Sustaining a “Village Community” in Urban Hong Kong: The Study of Fire Dragon Dance in Pokfulam Village
This thesis investigates a “village community” located in urban fringe of Hong Kong that fights for community sustainability in the face of urban redevelopment. Pokfulam Village is one of the last few surviving villages in Hong Kong with a traceable history of around 200 years. However, it is never free from the threat of demolition. Unlike those traditional villages in the New Territories, the Village looks like a shanty town. Though it is an indigenous village, it does not enjoy the privilege as its counterpart in the New Territories. In the eyes of the Government and many people, Pokfulam Village is just a squatter area with no conservation value. All these contribute to the marginal position of the Village.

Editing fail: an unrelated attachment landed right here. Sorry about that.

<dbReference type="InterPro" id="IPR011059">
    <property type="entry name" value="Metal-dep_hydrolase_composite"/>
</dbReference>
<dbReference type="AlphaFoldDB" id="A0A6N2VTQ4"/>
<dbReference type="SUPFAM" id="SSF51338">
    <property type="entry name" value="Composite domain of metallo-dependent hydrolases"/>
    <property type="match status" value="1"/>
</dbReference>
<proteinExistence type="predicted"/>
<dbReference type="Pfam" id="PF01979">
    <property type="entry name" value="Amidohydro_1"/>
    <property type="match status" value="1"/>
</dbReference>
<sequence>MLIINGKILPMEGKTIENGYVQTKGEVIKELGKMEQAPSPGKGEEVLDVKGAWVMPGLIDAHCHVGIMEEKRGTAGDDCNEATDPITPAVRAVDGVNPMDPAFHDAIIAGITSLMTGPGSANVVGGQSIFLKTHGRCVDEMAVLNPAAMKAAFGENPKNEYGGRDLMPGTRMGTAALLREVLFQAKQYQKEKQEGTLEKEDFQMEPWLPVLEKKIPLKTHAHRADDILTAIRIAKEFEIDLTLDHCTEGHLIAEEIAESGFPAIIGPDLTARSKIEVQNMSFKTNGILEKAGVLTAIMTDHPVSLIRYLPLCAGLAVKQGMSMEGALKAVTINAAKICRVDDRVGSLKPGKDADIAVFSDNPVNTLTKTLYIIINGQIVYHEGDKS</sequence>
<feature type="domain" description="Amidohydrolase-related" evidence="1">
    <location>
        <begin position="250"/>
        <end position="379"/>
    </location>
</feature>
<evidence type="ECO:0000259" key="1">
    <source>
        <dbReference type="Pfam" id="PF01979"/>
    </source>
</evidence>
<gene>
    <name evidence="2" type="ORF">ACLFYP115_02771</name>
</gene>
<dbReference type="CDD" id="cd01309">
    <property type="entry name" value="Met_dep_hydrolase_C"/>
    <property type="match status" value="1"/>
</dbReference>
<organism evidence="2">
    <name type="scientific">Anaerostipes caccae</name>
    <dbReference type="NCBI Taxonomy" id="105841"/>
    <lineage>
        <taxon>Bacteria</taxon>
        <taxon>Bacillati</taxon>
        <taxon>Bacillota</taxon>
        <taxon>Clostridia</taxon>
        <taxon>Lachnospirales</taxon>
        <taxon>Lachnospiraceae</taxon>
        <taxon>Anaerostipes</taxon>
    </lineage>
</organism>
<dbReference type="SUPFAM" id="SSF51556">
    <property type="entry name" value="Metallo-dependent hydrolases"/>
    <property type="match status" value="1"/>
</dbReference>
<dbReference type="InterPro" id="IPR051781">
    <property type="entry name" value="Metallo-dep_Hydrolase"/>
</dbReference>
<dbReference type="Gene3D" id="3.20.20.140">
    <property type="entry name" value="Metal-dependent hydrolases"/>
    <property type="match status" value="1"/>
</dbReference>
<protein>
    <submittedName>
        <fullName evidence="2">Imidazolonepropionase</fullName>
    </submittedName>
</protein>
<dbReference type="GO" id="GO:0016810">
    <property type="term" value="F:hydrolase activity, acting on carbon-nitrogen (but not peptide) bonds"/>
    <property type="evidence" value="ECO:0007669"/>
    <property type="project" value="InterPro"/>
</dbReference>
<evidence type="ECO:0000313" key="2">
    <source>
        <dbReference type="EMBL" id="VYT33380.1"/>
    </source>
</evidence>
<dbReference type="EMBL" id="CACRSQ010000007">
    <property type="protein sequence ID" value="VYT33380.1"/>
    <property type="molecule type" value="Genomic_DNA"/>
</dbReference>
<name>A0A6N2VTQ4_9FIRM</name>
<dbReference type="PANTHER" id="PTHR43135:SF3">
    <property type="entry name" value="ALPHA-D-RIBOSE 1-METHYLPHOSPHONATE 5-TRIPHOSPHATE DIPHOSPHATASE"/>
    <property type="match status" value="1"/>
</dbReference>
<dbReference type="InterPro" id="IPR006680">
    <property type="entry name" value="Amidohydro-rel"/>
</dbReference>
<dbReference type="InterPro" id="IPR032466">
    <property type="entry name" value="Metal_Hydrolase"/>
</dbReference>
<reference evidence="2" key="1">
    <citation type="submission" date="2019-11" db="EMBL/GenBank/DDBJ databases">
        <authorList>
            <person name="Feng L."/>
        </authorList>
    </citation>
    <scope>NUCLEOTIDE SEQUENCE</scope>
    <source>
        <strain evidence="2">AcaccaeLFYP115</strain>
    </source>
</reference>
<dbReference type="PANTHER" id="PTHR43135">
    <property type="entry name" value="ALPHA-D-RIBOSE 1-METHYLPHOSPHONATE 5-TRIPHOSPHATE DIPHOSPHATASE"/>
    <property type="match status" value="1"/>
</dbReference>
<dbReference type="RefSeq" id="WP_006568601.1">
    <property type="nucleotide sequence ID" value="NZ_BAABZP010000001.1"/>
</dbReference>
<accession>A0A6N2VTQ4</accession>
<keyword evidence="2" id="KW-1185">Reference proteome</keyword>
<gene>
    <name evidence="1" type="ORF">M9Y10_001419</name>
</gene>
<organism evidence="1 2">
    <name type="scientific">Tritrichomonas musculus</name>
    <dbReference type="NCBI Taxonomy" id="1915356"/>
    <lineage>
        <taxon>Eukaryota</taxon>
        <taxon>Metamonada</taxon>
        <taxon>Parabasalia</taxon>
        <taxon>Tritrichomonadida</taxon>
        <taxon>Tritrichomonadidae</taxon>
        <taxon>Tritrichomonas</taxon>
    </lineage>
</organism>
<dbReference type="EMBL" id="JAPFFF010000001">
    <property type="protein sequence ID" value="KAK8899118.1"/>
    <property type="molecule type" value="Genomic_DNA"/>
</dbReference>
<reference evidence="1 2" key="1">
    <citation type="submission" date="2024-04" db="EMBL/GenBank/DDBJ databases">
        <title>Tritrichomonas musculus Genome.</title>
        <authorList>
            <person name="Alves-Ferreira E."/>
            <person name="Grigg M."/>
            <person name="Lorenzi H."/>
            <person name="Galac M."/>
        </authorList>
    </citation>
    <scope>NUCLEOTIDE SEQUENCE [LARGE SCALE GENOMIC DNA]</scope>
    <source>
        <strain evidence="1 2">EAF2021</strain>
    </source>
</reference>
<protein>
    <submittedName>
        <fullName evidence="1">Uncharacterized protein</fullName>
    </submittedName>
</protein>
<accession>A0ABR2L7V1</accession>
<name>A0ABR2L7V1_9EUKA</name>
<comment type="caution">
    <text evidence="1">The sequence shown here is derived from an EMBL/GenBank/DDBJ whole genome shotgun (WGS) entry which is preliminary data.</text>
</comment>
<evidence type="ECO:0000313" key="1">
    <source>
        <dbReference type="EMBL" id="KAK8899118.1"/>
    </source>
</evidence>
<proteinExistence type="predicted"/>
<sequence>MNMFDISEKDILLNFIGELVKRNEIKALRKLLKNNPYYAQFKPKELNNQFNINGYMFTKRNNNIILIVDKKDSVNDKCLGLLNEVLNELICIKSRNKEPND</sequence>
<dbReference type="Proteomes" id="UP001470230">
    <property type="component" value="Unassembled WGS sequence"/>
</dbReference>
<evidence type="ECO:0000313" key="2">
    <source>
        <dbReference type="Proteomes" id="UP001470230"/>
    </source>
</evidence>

This marginalized community adopts a very proactive role to improve their situation and conserve the Village. Though no lineage has developed in this traditional village, Pokfulam Village has alternative way to organize itself through formation of various kinds of organizations. One of the organizations is highly active in sustaining this Village community. To strengthen sense of place and mobilize villagers to participate in the village conservation campaign, this organization has organized various communal activities. Apart from these types of communal activities, the Village has other communal events namely traditional festivals. Amongst them, fire dragon dance for Mid-autumn Festival by far is the most important activity and widely participated event in the Village. In the past, this annual event was mainly used to ward off bad fortune. Nowadays, this event serves to reinforce sense of community, strengthen the solidarity, and reaffirm the community boundaries. Being an intangible cultural heritage, the Village engages the fire dragon dance strategically as a tool to sustain its community. The Village presents its fire dragon dance as valuable intangible cultural heritage of Hong Kong and strives hard for official recognition by the Government. It is argued that till this end, the fire dragon dance is the most efficient strategy employed by this village community in sustaining itself in the urban fringe of Hong Kong.